dementia_reduce_risk

Dementia – Reducing Your Risk Starts Today

Despite countless hundreds of millions of dollars dedicated to seeking out a meaningful treatment for Alzheimer’s disease, as of the time of this writing the pharmaceutical promise of dealing with this epidemic remains unfulfilled.

So, if there is no meaningful treatment, it would seem sensible to focus on how Alzheimer’s disease and other forms of dementia could be prevented in the first place.

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Gut Bacteria & BDNF

What if I told you that your gut bacteria have a large role to play in levels of BDNF, or brain-derived neurotrophic factor, which acts like growth hormone for the brain? In this video we look at probiotic supplementation and other ways to stimulate this brain protective hormone.

Yes, it’s true! Simply by engaging in basic lifestyle adjustments like regular exercise and smart dietary adjustments, you can increase production of brain-derived neurotrophic factor, or BDNF, in your body, which stimulates the healthful development and production of your brain.

Neurogenesis – Grow New Brain Cells Through Exercise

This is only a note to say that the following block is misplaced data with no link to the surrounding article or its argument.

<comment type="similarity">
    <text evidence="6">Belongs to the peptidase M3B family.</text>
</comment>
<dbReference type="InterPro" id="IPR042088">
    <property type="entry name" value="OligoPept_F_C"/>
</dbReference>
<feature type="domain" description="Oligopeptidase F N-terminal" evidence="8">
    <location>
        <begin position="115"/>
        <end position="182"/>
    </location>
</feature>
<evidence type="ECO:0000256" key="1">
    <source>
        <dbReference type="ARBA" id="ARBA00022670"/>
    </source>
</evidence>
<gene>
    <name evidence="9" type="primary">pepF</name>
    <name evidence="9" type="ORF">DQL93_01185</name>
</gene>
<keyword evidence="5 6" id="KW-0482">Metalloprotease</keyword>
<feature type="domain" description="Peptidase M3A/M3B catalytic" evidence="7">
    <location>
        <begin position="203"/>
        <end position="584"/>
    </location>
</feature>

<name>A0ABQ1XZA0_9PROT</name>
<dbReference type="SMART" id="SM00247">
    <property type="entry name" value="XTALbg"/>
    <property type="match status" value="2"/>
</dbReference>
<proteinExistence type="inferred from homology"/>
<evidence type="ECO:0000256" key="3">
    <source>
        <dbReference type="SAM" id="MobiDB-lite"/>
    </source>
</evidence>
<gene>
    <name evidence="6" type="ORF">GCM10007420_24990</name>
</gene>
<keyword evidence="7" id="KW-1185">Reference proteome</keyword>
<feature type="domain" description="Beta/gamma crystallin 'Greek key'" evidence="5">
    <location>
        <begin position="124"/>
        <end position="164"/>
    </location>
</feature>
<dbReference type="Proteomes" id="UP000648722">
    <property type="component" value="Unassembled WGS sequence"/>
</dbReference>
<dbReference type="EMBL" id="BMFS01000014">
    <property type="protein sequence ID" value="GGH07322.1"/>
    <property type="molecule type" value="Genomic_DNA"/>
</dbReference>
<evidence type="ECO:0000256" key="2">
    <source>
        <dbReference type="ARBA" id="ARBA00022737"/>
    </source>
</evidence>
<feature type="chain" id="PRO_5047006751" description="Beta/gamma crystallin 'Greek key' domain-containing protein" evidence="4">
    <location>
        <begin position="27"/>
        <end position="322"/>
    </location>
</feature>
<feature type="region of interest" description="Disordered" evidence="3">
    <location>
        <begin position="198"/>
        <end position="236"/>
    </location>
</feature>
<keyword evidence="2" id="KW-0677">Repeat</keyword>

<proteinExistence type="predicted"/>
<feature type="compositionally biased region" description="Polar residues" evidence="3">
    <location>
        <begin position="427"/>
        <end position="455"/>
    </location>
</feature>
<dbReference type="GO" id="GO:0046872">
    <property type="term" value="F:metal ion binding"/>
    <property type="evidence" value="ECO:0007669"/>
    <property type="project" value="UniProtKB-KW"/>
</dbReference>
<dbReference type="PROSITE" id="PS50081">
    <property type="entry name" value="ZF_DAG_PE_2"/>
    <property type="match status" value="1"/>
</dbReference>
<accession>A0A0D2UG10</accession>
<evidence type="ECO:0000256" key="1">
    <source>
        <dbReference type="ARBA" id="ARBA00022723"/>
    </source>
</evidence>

Back in medical school we were told that we were given a certain number of brain cells and that was it for life. However, this idea that humans do not grow new brain cells is now fully demonstrated to be wrong. How exciting it is that we possess the ability to grow brain cells, a process called neurogenesis. Not only that, but we retain this ability throughout our entire lifetimes. So you might be wondering: what can I do to increase neurogenesis? In this video we will explore at least one way to make this happen.

Physical Exercise and Brain Function

Some exciting news! Science has now discovered a medical treatment that can improve memory and it was published in the Journal of The American Medical Association.  Let’s have a look at this recent study titled “Effect of Physical Activity on Cognitive Function in Older Adults at Risk for Azheimer Disease.” The authors of the study concluded that a physical activity program of an additional 142 minutes of exercise per week on average modestly improved cognition relative to controls in older adults with subjective and objective memory impairment.